Normal Life Is Coming Back, Very Slowly . . .

Policy

A nurse prepares a dose of the Moderna coronavirus vaccine at the Bathgate Post Office vaccination facility in Bronx, N.Y., January 10, 2021. (Kevin Hagen/Reuters Pool)

As of this morning, the United States has administered 68.2 million COVID-19 vaccination shots into the arms and bloodstreams of its citizens — 6.5 percent of Americans have two shots, 14 percent have received one shot. The country is administering an average of 1.3 million doses per day according to Bloomberg, an average of 1.5 million doses per day according to the New York Times. The U.S. Food and Drug Administration is reviewing the Johnson & Johnson vaccine today and is expected to approve it, freeing up nearly 4 million doses of one-shot vaccine. Johnson & Johnson says they can produce 20 million doses by the end of March.

While there are still some frustrating and not-easily-explained backlogs in the system, the U.S has made real progress, ranking behind only Israel and a few other countries on the world stage. Vaccinations at long-term care facilities and nursing homes are just about done. In a short time, it will be safe to end the cruel isolation of America’s elderly and for families to gather, free from significant risk.

The numbers are all headed in the right direction. On January 2, the country diagnosed 280,318 new cases of COVID-19, according to the Covid Tracking Project. Thursday, the U.S. had just 75,565. In early January, more than 130,000 Americans were hospitalized with COVID-19. Thursday, the U.S. was down to 52,669. In January, the number of daily new deaths surpassed 4,000 several days. This week, the daily death toll is between 2,000 and 2,500. As more people get vaccinated, those numbers should only get better and better.

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The pandemic may not be over, and SARS-CoV-2 is likely to be around for many years, but you can see the end of the crisis portion of the pandemic on the horizon. Spring is arriving, bringing warmer weather, and making it easier for people to spend more time outdoors.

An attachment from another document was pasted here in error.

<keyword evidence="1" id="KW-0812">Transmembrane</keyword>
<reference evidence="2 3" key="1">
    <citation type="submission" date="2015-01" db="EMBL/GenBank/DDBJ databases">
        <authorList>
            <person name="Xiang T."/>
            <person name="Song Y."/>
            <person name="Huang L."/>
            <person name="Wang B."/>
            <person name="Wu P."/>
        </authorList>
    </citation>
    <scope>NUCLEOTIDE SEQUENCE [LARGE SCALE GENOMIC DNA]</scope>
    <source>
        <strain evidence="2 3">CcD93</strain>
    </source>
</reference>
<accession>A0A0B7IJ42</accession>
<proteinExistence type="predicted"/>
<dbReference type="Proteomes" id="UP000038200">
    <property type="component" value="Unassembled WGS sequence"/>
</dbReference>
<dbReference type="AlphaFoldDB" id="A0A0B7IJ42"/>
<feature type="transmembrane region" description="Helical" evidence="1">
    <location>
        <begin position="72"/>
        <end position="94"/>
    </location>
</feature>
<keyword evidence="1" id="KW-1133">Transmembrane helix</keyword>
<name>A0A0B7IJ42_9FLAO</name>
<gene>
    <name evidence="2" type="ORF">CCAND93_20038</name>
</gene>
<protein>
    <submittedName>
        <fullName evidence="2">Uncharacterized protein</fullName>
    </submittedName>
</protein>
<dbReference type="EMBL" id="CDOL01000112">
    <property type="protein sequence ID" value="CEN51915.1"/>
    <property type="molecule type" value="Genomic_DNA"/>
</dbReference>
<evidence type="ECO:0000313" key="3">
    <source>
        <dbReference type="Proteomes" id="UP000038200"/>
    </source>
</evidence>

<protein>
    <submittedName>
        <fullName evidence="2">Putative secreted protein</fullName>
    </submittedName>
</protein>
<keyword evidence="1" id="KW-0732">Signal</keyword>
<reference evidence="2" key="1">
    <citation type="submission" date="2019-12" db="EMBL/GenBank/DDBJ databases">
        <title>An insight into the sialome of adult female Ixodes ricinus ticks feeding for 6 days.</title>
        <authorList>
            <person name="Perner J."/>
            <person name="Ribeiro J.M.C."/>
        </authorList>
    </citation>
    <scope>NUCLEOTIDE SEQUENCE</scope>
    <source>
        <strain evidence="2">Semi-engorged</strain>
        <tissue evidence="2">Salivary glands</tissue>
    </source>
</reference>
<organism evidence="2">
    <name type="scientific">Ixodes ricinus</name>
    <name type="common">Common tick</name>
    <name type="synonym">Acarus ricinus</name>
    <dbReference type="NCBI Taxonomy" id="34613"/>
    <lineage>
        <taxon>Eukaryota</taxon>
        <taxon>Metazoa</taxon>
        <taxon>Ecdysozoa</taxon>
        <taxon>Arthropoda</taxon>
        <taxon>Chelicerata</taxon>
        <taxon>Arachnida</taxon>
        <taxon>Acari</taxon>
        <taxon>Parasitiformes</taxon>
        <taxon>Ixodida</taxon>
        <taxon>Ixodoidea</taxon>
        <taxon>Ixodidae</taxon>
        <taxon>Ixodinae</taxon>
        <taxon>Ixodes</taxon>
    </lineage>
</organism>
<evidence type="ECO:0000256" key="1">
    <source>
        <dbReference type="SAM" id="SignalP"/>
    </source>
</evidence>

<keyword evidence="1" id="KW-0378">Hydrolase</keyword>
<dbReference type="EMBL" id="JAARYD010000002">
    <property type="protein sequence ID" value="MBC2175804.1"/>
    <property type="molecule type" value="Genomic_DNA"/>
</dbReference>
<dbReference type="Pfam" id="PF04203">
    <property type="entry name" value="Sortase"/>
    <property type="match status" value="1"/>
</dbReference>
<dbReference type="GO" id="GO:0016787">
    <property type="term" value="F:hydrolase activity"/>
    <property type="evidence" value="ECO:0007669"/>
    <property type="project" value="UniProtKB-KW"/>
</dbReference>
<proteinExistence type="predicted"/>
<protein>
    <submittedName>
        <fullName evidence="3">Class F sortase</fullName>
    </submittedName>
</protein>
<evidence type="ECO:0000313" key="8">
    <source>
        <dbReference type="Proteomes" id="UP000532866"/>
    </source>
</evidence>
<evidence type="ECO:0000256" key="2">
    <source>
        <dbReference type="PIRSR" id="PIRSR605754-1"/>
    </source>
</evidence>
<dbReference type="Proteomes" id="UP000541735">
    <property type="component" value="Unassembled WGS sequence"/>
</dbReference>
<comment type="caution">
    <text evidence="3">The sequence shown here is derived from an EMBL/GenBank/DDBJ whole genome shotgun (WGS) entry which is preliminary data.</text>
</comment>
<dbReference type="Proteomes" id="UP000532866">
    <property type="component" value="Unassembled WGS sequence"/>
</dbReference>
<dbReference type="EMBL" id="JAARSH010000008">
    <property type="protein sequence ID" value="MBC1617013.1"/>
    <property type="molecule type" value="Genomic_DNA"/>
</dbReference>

Normal life is coming back, very slowly.

Schools are and should be reopening, at least some days of the week, as more and more teachers get vaccinated. (I saw a school bus taking kindergarteners to school in Fairfax County today, the first time that has occurred in 49 weeks.) Those who are fully vaccinated can gather indoors and not worry about masks.

This late spring and summer, it will be time to go baseball games, concerts, and outdoor festivals. It will be time to get off the couch and get back into movie theaters, restaurants, and bars, and to not worry about how full the place is. People will book flights and hotel rooms, get on planes and cruises, and visit tourist attractions and theme parks again. Religious services will be open to everyone again, with no limits on singing.

You’ll be able to use public transportation with confidence again! Eh, okay, maybe not everything that gets back to normal is so exciting.

No one’s going to have to worry about six feet of social distance at the Fourth of July backyard barbecue. Masks that were absentmindedly stuck in the pocket of winter coats will hibernate with them. Those arrows indicating which direction you’re supposed to go down the aisle at the grocery store will shrivel down to well-trodden residue of masking tape . . . although to be honest, everyone’s been ignoring them for the past six months or so.

The finger-wagging self-appointed mask police are going to wither away like the Wicked Witch of the West when hit by water. That lunatic in the grim reaper outfit down in Florida will be lucky if he keeps his law license.

Can you imagine an America where we all got out of each other’s faces for a while and just enjoyed our lives? That sounds heavenly.

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